At eternity’s gate.

Last week the Earth was in danger from it’s original inhabitants crawling from under the surface, but this week on Doctor Who, we’re more in what one of the greatest painters ever sees, be it in himself, or in his future, or in the eyes of a scary looking creature staring out from the windows of a church…

And that’s this week’s episode, which bears the rather low key title of “Vincent And The Doctor,” written by Richard Curtis of Four Weddings And A Funeral, Notting Hill, and Love, Actually fame.

The plot is relatively simple: The Doctor is showing Amy a good time, trying to make up for the loss of Rory in small ways, but it’s more about alleviating his guilt over what she can’t remember. They go to the Musee D’orsay in Paris and notice a scary face staring out from a window within Van Gogh’s painting, The Church At Auvers, and after finding a approximation of the date the painting was done, decide to back and pay Van Gogh a visit in his final and incredibly product days and do a little investigating. And adventuring.

It’s kind of interesting in that all of Moffat’s previous episodes of Doctor Who during the RTD run of the show dealt with things of an auditory nature, repeated scary catch phrases and noises of monsters, and this series it’s primary more about what is seen. And Van Gogh, dealing with his madness, is the only person who can see the alien creature rampaging through Provence, possibly because of his temporal lobe epilepsy (the part of your brain where God and other wonderful monsters live, as the God helmet taught us), and that monster itself happens to be blind.

The episode is pretty light on the plot and much more character-driven and kind of hauntingly wonderful in that regard. I didn’t dislike last week’s episode or “The Hungry Earth” before it, but ultimately I feel that it may be rather forgettable in the long run, and possibly “Vampires In Venice” as well (this episode was shot in the same Croatian village as that episode, standing in for France this time, rather than Venice), but this one is an odd keeper. And that, in itself, is interesting because a quick scan online has shown me that quite a few have actually hated this episode, which I think it’s a shame. It was lovely in a tragic way, but also rather life affirming of the beauty of both the good and the bad we experience in this brief and temporary life, especially since the Pandorica will be opening in a mere two weeks.

The rumored original title of this episode was supposedly “Lend Me Your Ear,” which is just too funny.

I can’t say enough good things about Tony Curran’s rendition of Vincent Van Gogh, who didn’t have a lot to do in this episode, not really, but did all of it with such incredible weight. The way he delivered the line, “When you leave, as everyone always does, I will be left with an empty heart and no hope” was beautiful in an incredibly touching way that just stabbed at you, and was in an amazing contract with the tears that streamed down his eyes as Bill Nighy’s curator character explained the effect that Van Gogh had on the world of modern art.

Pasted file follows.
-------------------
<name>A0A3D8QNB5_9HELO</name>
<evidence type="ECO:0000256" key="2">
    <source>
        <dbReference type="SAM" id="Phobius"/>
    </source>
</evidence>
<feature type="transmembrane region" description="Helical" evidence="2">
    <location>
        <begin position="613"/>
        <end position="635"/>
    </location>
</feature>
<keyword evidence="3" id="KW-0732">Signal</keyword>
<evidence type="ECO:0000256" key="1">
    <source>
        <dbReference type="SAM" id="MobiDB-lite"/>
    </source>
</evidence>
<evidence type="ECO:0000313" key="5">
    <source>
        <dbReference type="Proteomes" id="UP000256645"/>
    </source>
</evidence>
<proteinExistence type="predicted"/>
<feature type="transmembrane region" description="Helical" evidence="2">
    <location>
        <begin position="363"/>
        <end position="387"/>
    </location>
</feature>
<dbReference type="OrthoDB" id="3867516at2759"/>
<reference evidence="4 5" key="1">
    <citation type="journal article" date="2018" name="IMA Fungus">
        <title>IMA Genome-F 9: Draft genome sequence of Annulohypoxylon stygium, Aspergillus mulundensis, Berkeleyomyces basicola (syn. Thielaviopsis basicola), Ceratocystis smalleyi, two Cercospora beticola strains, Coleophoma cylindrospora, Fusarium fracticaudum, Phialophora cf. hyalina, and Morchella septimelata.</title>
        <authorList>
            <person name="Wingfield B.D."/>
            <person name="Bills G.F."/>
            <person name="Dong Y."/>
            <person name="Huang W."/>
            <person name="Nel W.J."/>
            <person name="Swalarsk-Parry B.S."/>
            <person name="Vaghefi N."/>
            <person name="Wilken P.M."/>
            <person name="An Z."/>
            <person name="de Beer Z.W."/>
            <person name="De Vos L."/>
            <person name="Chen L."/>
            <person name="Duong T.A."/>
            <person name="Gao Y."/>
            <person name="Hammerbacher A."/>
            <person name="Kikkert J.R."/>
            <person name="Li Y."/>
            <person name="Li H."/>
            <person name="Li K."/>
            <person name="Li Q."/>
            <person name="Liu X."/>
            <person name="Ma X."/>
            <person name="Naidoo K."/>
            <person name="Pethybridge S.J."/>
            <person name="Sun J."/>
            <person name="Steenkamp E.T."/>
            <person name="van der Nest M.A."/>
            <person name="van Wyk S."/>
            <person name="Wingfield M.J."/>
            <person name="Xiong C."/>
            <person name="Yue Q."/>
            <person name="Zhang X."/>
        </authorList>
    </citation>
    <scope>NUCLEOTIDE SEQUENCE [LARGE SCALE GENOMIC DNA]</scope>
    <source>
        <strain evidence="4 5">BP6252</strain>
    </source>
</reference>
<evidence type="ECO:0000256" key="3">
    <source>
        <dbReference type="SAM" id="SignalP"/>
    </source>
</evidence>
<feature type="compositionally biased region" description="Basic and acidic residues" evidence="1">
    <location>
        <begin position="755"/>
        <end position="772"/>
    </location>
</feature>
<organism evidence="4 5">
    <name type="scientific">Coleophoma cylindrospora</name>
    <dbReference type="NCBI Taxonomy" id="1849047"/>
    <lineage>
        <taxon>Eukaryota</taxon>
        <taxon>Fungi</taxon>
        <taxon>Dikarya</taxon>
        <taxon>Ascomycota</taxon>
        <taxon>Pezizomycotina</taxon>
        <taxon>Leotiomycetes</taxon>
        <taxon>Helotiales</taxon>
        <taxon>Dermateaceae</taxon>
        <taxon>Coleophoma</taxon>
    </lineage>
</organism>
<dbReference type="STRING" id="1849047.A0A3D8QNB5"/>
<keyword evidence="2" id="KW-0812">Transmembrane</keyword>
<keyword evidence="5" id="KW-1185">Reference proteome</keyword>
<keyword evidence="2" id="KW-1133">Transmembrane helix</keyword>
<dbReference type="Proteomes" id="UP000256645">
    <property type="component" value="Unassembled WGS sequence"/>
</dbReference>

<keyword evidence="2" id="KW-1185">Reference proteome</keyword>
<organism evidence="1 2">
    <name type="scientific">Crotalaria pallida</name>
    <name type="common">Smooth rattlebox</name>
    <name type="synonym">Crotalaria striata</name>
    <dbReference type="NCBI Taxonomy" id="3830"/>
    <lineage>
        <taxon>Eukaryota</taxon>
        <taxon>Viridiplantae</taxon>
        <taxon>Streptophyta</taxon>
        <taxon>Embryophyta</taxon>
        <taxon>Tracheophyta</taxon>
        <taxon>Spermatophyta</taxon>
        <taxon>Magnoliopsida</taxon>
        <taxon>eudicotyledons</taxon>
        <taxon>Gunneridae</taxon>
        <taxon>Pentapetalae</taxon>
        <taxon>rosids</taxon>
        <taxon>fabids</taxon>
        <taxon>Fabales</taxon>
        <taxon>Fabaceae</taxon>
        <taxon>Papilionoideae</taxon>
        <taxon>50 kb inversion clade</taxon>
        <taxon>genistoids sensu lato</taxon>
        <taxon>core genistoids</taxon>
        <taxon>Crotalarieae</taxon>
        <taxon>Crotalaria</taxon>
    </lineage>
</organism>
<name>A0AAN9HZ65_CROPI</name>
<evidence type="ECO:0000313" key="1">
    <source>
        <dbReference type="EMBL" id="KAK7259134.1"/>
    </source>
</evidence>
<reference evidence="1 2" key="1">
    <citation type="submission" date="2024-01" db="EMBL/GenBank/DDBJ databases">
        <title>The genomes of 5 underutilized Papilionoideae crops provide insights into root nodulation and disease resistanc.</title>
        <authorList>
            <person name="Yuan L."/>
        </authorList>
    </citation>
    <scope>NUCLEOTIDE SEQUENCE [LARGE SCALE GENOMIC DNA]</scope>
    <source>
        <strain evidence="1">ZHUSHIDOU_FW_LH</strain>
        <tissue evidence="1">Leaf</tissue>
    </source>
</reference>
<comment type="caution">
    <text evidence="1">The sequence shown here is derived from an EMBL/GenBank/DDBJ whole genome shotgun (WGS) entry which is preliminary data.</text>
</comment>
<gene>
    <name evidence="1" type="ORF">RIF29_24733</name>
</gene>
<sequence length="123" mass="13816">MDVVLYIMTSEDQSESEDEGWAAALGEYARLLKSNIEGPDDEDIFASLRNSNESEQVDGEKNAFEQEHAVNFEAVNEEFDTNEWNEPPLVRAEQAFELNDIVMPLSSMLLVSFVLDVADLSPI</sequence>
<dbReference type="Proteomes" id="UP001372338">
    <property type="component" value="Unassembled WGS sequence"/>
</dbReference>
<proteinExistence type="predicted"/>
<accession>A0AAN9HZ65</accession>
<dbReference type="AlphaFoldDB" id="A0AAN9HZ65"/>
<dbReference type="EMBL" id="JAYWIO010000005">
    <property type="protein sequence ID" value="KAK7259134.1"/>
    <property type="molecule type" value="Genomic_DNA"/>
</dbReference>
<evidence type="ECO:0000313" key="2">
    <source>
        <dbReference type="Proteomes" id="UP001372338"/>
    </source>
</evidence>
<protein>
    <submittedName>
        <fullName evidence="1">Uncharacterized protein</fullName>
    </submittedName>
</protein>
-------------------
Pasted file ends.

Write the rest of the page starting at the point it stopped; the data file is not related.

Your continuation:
Also, keeping his natural Scottish accent and having him then assume that Amy Pond was Dutch as well was brilliant.

And then there was that beautiful scene of Van Gogh laying in the grass with Amy and the Doctor, having them look up at the night sky and seeing it from his perspective, the literal transformation from the real into a starry night.

And Karen Gillan was again, of course, beautiful in this episode, and again, felt somewhat wasted. I quite enjoyed her stuff at the end, after her and the Doctor showed Van Gogh how he changed the world of the future, and the way she hoped that they had had an effect on him that would’ve changed something in his life for the better, perhaps helped him to deal with his demons and live longer…

…but finding that their time with the artist only gave him the strength to carry out his life exactly as it already played out.

From her perspective, that is.

And the perspective of a time traveler can certainly be an interesting thing, I think we’ve seen so far this season.

It’s interesting watching Matt Smith’s progression as the Doctor this series, not so much in acting, but in writing. Part of that has to do with the showrunner, Stephen Moffat, writing more episodes at the start of the series, but there’s certainly much more of a weight to episodes like “The Eleventh Hour” and “The Beast Below” and, of course, in “The Time Of Angels” and “Flesh And Stone.” Life literally felt like it was on the line in those episodes, the situations were certainly more dire, and the actors/characters shown a lot brighter, and I’m looking forward to next week’s episode, but I’m really anxious to see Moffat return in two weeks as River Song returns (along with Rory and a whole host of baddies, apparently, if supposed spoilers are to be believed), the Pandorica opens, and silence falls…

Next time: The Doctor takes the slow path for a week without the TARDIS, becoming a lodger, playing a little soccer, and discovers the mystery of the staircase that people can go up but never come down.


Journey to the center of the Earth!

Last week the original inhabitants of the planet – homo reptilia – came up to the surface of the Earth as a prelude to a war and to kidnap our loved ones, and a challenge was left to the human race, to be the very best example of what they could be…

…which is easier said than done we discovered this week on Doctor Who in “Cold Blood,” the concluding two parter of the return of the Silurians.

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